The topic for discussion is building Java applications in CI.

Let’s take a look at the Maven repository on Docker Hub. The latest version (3.8.1) appears everywhere, but images based on Alpine are only ibmjava-8, there are no 11 or current releases. The 11-slim image takes 230 MB (compressed size). In our projects, we use BellSoft Liberica (current lts / release) Alpine Musl as a base image for applications. It is known that some teams sometimes have problems with Alpine and Musl when solving specific tasks, but this never concerned us (only the limitation on the size of the space in the provided Container Registry concerned, and this was a plus for choosing Alpine). The Java 11 image takes up only 75 MB (compressed size) – only 30% of the 11-slim size. But it doesn’t have Maven.

When unpacked, the size difference increases even more.

All developed applications use Spring and Testcontainers are regularly encountered in them. Often this means that the docker daemon socket has already been forwarded to the container by the system administrators. If the image had the docker command-line utility, it would be possible to immediately build and push the image, and not transfer it through the GitLab artifacts to the next stage, wait for the docker: stable download, and thereby avoid various overheads. Building the image immediately after receiving the .jar would be useful for applications with a short build time, but if your unit tests take a lot of time and the Container Registry sometimes crashes, it’s better not to do this.

Gradually, you come to the conclusion that it would be most convenient to have your own image with all the necessary tools for building, such as Maven and/or Gradle, the docker command-line tool, plus all sorts of curl, jq, envsubst. In general, here it is:

The tricky package update came after the demands from the security guards on one of the projects, where scanning of images for vulnerabilities was built into the Container Registry. We noticed that the base image of Liberica JDK is built on the basis of Alpine 3.12 (at the time of this writing), and the current release is 3.14. Therefore, in this way we update the entire OS to the latest version. Before building, all docker files are run through hadolint, and you can see that here we are deliberately breaking several of its rules. We also act in the Dockerfile of the application itself, at the end of the article we will give it as a bonus.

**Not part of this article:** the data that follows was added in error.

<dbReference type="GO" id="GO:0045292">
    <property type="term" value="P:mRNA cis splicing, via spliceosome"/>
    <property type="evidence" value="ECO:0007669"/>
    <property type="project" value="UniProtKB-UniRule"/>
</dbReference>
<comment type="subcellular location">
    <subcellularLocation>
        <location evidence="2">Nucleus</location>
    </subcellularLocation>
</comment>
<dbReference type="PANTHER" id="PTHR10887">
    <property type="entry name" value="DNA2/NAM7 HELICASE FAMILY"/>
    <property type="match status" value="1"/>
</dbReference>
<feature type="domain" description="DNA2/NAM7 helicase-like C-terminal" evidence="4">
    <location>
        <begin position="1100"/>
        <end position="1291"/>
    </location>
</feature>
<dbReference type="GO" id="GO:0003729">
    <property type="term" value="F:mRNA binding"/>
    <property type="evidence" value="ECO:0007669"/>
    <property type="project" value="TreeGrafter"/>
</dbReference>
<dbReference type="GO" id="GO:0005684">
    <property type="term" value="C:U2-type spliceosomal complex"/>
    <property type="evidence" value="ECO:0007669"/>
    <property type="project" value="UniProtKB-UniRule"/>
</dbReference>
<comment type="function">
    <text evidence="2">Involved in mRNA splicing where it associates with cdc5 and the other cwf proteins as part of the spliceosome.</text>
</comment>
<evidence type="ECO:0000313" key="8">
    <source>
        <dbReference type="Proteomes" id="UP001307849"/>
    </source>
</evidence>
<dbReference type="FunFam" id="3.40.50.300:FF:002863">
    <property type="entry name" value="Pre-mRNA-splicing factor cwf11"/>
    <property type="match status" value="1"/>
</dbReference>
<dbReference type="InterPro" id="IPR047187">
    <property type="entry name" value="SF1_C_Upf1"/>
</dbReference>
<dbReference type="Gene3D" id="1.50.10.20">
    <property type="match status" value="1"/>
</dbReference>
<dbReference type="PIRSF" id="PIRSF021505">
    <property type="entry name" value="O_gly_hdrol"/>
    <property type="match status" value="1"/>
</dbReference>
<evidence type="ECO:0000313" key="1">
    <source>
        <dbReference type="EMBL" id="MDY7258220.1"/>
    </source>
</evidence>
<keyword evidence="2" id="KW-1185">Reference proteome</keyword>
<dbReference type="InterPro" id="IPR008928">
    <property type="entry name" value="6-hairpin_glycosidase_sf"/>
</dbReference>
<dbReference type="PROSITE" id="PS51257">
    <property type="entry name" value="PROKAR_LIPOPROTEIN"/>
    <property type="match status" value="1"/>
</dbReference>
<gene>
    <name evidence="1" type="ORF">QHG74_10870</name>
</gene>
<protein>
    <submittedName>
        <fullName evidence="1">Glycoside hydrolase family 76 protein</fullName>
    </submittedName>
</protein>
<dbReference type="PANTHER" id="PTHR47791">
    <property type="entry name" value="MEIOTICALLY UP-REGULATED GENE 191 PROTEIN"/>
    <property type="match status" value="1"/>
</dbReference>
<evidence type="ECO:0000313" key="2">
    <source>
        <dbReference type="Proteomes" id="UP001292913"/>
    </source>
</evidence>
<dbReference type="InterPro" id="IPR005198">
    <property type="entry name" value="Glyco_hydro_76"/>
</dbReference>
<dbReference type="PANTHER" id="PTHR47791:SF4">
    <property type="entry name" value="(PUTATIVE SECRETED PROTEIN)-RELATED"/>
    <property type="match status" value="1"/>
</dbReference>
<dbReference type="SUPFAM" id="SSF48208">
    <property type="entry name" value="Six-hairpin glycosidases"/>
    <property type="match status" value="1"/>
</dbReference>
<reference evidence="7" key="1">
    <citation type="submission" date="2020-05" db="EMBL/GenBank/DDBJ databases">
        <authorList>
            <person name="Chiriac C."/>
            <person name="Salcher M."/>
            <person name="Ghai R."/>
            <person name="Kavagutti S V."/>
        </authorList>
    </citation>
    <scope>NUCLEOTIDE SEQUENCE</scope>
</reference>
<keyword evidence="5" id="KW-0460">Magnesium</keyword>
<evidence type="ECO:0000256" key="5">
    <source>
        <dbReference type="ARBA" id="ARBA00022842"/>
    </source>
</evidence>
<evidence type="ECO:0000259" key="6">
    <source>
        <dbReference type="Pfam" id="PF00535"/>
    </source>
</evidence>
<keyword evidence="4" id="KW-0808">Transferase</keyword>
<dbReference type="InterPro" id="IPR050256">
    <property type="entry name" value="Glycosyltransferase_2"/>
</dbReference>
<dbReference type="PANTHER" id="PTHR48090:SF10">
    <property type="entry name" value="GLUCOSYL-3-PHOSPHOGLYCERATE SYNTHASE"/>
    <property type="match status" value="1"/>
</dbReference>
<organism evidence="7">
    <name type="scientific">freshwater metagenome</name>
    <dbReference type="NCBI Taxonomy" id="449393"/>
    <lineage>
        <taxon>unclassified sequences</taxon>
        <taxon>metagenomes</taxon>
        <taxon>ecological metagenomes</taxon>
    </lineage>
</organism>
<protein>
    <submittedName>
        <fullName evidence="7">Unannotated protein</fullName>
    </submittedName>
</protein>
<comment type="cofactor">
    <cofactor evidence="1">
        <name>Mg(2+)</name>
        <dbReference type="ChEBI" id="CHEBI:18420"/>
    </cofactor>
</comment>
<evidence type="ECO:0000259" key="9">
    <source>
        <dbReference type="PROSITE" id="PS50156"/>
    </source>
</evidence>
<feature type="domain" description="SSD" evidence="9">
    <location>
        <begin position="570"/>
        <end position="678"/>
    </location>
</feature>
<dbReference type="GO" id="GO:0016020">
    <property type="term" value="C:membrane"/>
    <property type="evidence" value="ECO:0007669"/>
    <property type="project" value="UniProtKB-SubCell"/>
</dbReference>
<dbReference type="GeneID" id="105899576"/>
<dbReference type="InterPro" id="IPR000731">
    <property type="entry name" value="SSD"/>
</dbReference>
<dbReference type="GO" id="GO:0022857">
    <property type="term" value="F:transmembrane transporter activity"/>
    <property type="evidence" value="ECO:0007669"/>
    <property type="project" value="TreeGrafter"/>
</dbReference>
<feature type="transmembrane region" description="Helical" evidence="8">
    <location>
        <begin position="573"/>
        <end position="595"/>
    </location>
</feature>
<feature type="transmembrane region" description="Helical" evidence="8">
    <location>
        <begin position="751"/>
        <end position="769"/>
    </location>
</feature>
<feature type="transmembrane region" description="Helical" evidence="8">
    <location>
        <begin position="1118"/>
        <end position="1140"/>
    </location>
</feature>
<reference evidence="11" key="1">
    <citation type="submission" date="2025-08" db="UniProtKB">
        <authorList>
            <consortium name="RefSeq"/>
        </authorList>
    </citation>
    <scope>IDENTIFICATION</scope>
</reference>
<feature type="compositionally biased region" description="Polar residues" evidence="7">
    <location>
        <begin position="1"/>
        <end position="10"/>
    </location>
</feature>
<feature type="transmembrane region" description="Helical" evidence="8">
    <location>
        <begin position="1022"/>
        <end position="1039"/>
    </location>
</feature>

Since almost all projects are closed, you have to drag this Dockerfile into the repository of each project and add a separate job to build it:

Further assembly of the application is already carried out using $ TOOLING_IMAGE as the image job.

In fact, another bold component has recently appeared in tooling looks. GitLab is able to display a lot in the Merge Request, for example, it can show a list of run tests and even display the log of each individual one. To do this, you just need to indicate in the job description where GitLab should take JUnit reports in XML format from. This is how it looks:

A test was added to the merge request and it broke

This feature costs almost nothing. It is much more interesting to add support for Code Coverage to your project in order to see directly in the diff which code is covered by tests and which is not:

Green stripes – lines covered with unit tests.

To do this, firstly, you need to use JaCoCo during assembly to get a report in its format. For this, the jacoco-maven-plugin has been added to the pom.xml:

Secondly, GitLab can show Code Coverage only in Cobertura format. From the links in the documentation, you can find Python scripts that convert the former to the latter. And yes, you need Python for that. In this case, we will trust the proposed instructions, and this is what we get. Add one more command to the tiling image to install everything you need:

Then we can put everything together in one job in GitLab.

Thus, we achieve our goals. Above they promised to give a version of their Dockerfile for the application. Here it is:

All of the above can turn out to be the wildest over-engineering.

In our experience, there is only one Gradle project that we build in GitLab CI, and that one is frozen, so you may have to finish something in the provided material to get a report on unit tests and code coverage.